Tom is the exception. For most of us, such a transition is quite difficult. If you can’t, for example, imagine that there’s such a thing as being too results oriented (which might lead you to drive your team too hard) or too principled (and maybe preachy, judgmental, or intolerant), you’re a poor candidate for change. But Tom had an open mind: As he put it, he found that he could be passionate without losing compassion; he could be right without being righteous.
Acknowledge your strengths overused.
As we noted earlier, it’s not easy to spot strengths that you’re overdoing. In our research sample, 55% of the managers were rated by coworkers as using too much of at least one leadership attribute, but the majority of those managers did not rate themselves as overdoing that attribute. The problem is made worse on survey instruments with a five-point rating scale. One manager gave himself a five on “decisive—makes decisions in a timely fashion.” His corresponding written comments didn’t reflect any awareness of the downsides of decisiveness. His coworkers rated him just as highly on decisiveness, but in later conversations they described him as “overwhelming” and cited his tendency to curtail discussion.
The leadership development field lets managers down by inadvertently neglecting to assess for overused strengths. Managers like Tom are to be forgiven for perceiving a five—typically defined as “to a very great extent”—as an excellent grade. The hitch is that when your coworkers give you a rating of five on a leadership behavior, it might be an indication that you’re taking that behavior too far—but the score alone doesn’t explicitly signal overkill.
Therefore, you need to find other ways to bring it to light. You could start with a review of the highest ratings on your most recent 360 report. Ask yourself: Is this too much of a good thing? Ask coworkers what you overdo, or better yet, conduct a survey consisting of three questions: What should I do more? What should I do less? What should I continue doing? If you’re still not sure, ask your spouse or a very close friend, who will probably know.
Another technique is to make a list of the qualities you most want to have as a leader. Are you overdoing any of them? That’s a tough question to answer, but it forces you to think in a new way, to challenge some of your assumptions about leadership and your abilities. Ask yourself as well whether you privately pride yourself on being superior to other leaders in any way. This is precisely the attribute that you’re at risk of overdoing.
Checking for lopsidedness doesn’t require an elaborate assessment tool. You can simply prompt feedback from other people with a list of qualities—one you compose or one you get off the shelf (drawing from the exhibit “Opposing Leadership Virtues,” for example, or from John Kotter’s distinction between leadership and management in the classic HBR article “What Leaders Really Do.”)
And now the bigger challenge: Trace overkill to its source, whether that’s an unexamined assumption that more is better or a set of overly high expectations. (Your spouse or a good friend can once again be a reliable source of information.)
Redirect your strengths.
The stronger your preference for one leadership style, the stronger your distaste for its opposite. So-called servant leaders, for example, can’t stand selfishness and are known for not taking good care of themselves.
It would be unrealistic to suggest that everyone could become fully balanced. Our research tells us that only 5% of executives get it about right on forceful versus enabling leadership as well as strategic versus operational leadership. Most managers lean one way or another, and lopsidedness will hurt your own and your team’s effectiveness. If you are ready to embrace a new mind-set and begin correcting your lopsided tendencies, you merely need to stop both overdoing a given attribute and underdoing its opposite. That is, of course, a lot harder than it sounds.
The good news is, managers can sometimes reapply their strengths to recover their balance. That’s what we saw with Tom: His inherent determination went from virtue to vice and back to virtue. Once he accepted that others saw him as overly aggressive, he changed his behavior through sheer will, bolstered by knowing he had his colleagues’ respect.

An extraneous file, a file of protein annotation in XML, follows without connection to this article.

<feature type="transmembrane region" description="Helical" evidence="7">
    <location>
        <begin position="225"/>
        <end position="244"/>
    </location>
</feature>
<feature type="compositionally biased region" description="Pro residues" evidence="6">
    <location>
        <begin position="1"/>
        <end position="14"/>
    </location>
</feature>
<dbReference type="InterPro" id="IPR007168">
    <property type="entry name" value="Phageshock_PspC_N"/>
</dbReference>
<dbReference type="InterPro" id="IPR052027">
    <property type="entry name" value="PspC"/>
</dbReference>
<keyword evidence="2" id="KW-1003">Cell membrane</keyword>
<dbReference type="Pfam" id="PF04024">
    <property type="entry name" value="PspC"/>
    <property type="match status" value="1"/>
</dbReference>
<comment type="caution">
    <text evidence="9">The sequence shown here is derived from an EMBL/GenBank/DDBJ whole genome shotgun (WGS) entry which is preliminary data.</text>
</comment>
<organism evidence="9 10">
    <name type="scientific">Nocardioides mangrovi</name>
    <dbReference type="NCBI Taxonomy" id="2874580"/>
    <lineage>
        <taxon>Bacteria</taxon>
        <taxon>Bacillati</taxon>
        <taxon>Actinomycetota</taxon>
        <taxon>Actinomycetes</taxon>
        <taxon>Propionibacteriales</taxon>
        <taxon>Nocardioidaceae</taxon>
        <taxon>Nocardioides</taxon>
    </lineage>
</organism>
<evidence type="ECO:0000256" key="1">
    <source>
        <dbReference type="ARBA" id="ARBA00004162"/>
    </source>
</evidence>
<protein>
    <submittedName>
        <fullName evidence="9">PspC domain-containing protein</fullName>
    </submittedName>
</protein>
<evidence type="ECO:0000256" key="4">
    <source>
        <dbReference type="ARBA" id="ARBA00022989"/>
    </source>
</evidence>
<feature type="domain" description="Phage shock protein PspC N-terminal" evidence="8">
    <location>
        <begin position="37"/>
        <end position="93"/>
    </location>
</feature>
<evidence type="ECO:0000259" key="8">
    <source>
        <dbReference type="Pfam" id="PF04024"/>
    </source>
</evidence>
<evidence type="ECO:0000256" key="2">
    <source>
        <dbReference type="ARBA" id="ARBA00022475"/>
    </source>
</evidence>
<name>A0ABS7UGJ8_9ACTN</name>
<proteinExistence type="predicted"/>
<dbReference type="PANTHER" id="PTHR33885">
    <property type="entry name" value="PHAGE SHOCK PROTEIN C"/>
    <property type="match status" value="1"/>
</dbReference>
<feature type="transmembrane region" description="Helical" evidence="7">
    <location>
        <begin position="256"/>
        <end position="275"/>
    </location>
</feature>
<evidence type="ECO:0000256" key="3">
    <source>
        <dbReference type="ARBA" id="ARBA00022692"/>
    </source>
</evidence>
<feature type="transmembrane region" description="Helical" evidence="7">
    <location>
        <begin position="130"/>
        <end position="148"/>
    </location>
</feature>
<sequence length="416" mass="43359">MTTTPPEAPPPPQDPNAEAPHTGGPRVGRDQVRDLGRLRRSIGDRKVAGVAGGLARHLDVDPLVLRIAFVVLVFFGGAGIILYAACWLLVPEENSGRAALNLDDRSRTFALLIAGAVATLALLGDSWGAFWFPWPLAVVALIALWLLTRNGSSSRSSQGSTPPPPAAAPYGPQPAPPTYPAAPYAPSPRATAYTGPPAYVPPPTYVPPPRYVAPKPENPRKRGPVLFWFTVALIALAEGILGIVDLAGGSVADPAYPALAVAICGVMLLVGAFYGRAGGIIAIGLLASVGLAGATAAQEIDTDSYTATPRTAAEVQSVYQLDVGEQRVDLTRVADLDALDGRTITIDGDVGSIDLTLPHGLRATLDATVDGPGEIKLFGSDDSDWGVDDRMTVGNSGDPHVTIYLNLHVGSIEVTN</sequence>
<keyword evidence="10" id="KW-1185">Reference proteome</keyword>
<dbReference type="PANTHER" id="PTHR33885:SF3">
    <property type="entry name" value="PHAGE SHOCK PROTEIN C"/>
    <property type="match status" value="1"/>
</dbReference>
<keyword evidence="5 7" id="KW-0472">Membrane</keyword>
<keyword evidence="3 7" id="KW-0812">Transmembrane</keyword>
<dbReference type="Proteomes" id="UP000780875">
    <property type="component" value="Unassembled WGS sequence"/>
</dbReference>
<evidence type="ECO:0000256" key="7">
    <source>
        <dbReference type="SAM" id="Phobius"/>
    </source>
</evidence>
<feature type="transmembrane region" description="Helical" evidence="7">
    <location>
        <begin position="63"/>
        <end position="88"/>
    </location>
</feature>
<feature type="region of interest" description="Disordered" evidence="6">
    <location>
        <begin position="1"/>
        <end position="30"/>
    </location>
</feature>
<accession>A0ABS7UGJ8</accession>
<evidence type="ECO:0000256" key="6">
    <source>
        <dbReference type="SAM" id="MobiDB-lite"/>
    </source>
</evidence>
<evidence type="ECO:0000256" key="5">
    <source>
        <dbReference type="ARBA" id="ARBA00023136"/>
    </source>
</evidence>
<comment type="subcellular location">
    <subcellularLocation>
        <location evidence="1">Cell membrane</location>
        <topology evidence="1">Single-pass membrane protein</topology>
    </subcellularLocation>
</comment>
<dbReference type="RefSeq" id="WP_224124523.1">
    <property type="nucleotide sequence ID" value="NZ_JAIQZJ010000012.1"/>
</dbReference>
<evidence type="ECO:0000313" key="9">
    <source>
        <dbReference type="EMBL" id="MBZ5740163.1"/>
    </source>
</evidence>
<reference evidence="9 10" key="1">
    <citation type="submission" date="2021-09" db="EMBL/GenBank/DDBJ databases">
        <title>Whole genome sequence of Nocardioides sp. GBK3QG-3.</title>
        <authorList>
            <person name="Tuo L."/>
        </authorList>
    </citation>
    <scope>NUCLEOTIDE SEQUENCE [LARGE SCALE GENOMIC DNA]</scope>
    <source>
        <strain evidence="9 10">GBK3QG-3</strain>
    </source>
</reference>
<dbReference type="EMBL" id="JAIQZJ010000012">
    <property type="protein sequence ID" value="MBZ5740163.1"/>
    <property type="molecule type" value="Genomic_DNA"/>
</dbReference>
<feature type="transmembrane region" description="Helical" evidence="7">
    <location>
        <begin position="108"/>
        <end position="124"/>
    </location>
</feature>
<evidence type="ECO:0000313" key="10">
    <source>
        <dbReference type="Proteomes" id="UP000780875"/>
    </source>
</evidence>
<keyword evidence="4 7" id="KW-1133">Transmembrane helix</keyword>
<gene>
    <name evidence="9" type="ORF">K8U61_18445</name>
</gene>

Consider also Maureen, another executive we’ve worked with, a general manager at an insurance company. Her strong preference for consensus building made for overly long meetings that tried her team’s patience. Beyond a certain point, people wanted her to step in and decide. When she stopped shooting for agreement among the entire team, settling for eight out of 10, her meetings became much more productive—and the two people who didn’t agree didn’t mind because at least their views had been considered (and they got some time back in their day, to boot).
Overly enabling and insufficiently forceful, Maureen was also lopsided on the strategic-operational duality. She was a star when it came to strategy, but her grasp of the big picture was undermined by her inability to implement. Specializing in strategic-enabling leadership, she operated at an overly high level and wasn’t firm enough with people when they lost sight of broad goals or their progress was too slow. To implement her long-term plan, she needed to ramp up her forcefulness as well as her operational focus. Although it was uncomfortable, she made herself become tougher on people who were falling short in their performance. She also got a little more involved in day-to-day execution but at the same time appointed a deputy general manager, a field-general type who had the strengths she lacked. As important as it is for senior leaders to keep raising their game, precious few can be all things to all people.
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Managers are always at risk of being one-dimensional—and often blind to what they sacrifice as a consequence. Your company may be able to help you mitigate the risks by holding up a mirror to your overused strengths and lopsided tendencies (arguably, you’re owed the information), but you can’t count on it. Now more than ever, it’s your job to take control of your career—and it is in your power to manage your strengths so that they do not become weaknesses.
Robert E. Kaplan, based in New York, and Robert B. Kaiser, based in Greensboro, North Carolina, are partners at the leadership-consulting firm Kaplan DeVries. They are the authors of The Versatile Leader: Make the Most of Your Strengths—Without Overdoing It (Pfeiffer, 2006) and have been awarded a patent for their 360 tool, the Leadership Versatility Index.
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Extracted from Harvard Business Review, February 2009